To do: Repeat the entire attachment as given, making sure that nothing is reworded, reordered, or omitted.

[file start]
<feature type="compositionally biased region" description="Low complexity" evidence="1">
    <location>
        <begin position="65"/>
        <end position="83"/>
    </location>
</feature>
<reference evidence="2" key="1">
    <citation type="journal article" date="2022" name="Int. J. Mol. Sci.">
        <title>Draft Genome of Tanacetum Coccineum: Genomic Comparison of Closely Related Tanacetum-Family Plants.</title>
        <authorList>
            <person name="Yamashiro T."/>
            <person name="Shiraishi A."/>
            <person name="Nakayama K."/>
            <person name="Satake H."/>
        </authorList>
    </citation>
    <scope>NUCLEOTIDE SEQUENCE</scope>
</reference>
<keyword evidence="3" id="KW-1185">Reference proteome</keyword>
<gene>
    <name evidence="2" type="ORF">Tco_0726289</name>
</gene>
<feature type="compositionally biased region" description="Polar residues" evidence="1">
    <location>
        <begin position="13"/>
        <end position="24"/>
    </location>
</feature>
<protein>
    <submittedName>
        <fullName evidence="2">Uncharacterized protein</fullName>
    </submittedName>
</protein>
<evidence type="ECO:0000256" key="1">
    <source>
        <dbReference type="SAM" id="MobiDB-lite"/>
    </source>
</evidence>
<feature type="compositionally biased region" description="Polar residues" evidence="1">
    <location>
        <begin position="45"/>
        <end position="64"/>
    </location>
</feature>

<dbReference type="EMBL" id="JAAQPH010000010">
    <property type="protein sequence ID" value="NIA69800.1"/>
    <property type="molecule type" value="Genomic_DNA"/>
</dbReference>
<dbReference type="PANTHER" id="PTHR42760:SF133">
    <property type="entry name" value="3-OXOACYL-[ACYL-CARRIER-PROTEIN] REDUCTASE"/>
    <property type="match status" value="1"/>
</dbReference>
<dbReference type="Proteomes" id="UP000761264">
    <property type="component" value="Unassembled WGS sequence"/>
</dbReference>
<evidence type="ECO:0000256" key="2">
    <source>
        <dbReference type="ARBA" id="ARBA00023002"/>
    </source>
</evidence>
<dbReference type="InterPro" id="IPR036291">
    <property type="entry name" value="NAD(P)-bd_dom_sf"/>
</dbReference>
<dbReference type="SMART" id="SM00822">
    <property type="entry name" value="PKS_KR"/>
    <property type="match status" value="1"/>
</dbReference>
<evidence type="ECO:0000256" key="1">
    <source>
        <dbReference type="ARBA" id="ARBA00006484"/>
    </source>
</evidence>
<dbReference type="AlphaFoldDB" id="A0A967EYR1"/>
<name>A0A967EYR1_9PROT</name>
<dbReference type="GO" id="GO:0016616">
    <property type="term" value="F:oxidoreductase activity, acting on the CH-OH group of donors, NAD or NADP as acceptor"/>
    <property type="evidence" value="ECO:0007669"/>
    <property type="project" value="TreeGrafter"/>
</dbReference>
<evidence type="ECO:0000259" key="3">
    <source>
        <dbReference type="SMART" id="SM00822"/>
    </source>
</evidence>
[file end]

<feature type="compositionally biased region" description="Low complexity" evidence="1">
    <location>
        <begin position="65"/>
        <end position="83"/>
    </location>
</feature>
<reference evidence="2" key="1">
    <citation type="journal article" date="2022" name="Int. J. Mol. Sci.">
        <title>Draft Genome of Tanacetum Coccineum: Genomic Comparison of Closely Related Tanacetum-Family Plants.</title>
        <authorList>
            <person name="Yamashiro T."/>
            <person name="Shiraishi A."/>
            <person name="Nakayama K."/>
            <person name="Satake H."/>
        </authorList>
    </citation>
    <scope>NUCLEOTIDE SEQUENCE</scope>
</reference>
<keyword evidence="3" id="KW-1185">Reference proteome</keyword>
<gene>
    <name evidence="2" type="ORF">Tco_0726289</name>
</gene>
<feature type="compositionally biased region" description="Polar residues" evidence="1">
    <location>
        <begin position="13"/>
        <end position="24"/>
    </location>
</feature>
<protein>
    <submittedName>
        <fullName evidence="2">Uncharacterized protein</fullName>
    </submittedName>
</protein>
<evidence type="ECO:0000256" key="1">
    <source>
        <dbReference type="SAM" id="MobiDB-lite"/>
    </source>
</evidence>
<feature type="compositionally biased region" description="Polar residues" evidence="1">
    <location>
        <begin position="45"/>
        <end position="64"/>
    </location>
</feature>

<dbReference type="EMBL" id="JAAQPH010000010">
    <property type="protein sequence ID" value="NIA69800.1"/>
    <property type="molecule type" value="Genomic_DNA"/>
</dbReference>
<dbReference type="PANTHER" id="PTHR42760:SF133">
    <property type="entry name" value="3-OXOACYL-[ACYL-CARRIER-PROTEIN] REDUCTASE"/>
    <property type="match status" value="1"/>
</dbReference>
<dbReference type="Proteomes" id="UP000761264">
    <property type="component" value="Unassembled WGS sequence"/>
</dbReference>
<evidence type="ECO:0000256" key="2">
    <source>
        <dbReference type="ARBA" id="ARBA00023002"/>
    </source>
</evidence>
<dbReference type="InterPro" id="IPR036291">
    <property type="entry name" value="NAD(P)-bd_dom_sf"/>
</dbReference>
<dbReference type="SMART" id="SM00822">
    <property type="entry name" value="PKS_KR"/>
    <property type="match status" value="1"/>
</dbReference>
<evidence type="ECO:0000256" key="1">
    <source>
        <dbReference type="ARBA" id="ARBA00006484"/>
    </source>
</evidence>
<dbReference type="AlphaFoldDB" id="A0A967EYR1"/>
<name>A0A967EYR1_9PROT</name>
<dbReference type="GO" id="GO:0016616">
    <property type="term" value="F:oxidoreductase activity, acting on the CH-OH group of donors, NAD or NADP as acceptor"/>
    <property type="evidence" value="ECO:0007669"/>
    <property type="project" value="TreeGrafter"/>
</dbReference>
<evidence type="ECO:0000259" key="3">
    <source>
        <dbReference type="SMART" id="SM00822"/>
    </source>
</evidence>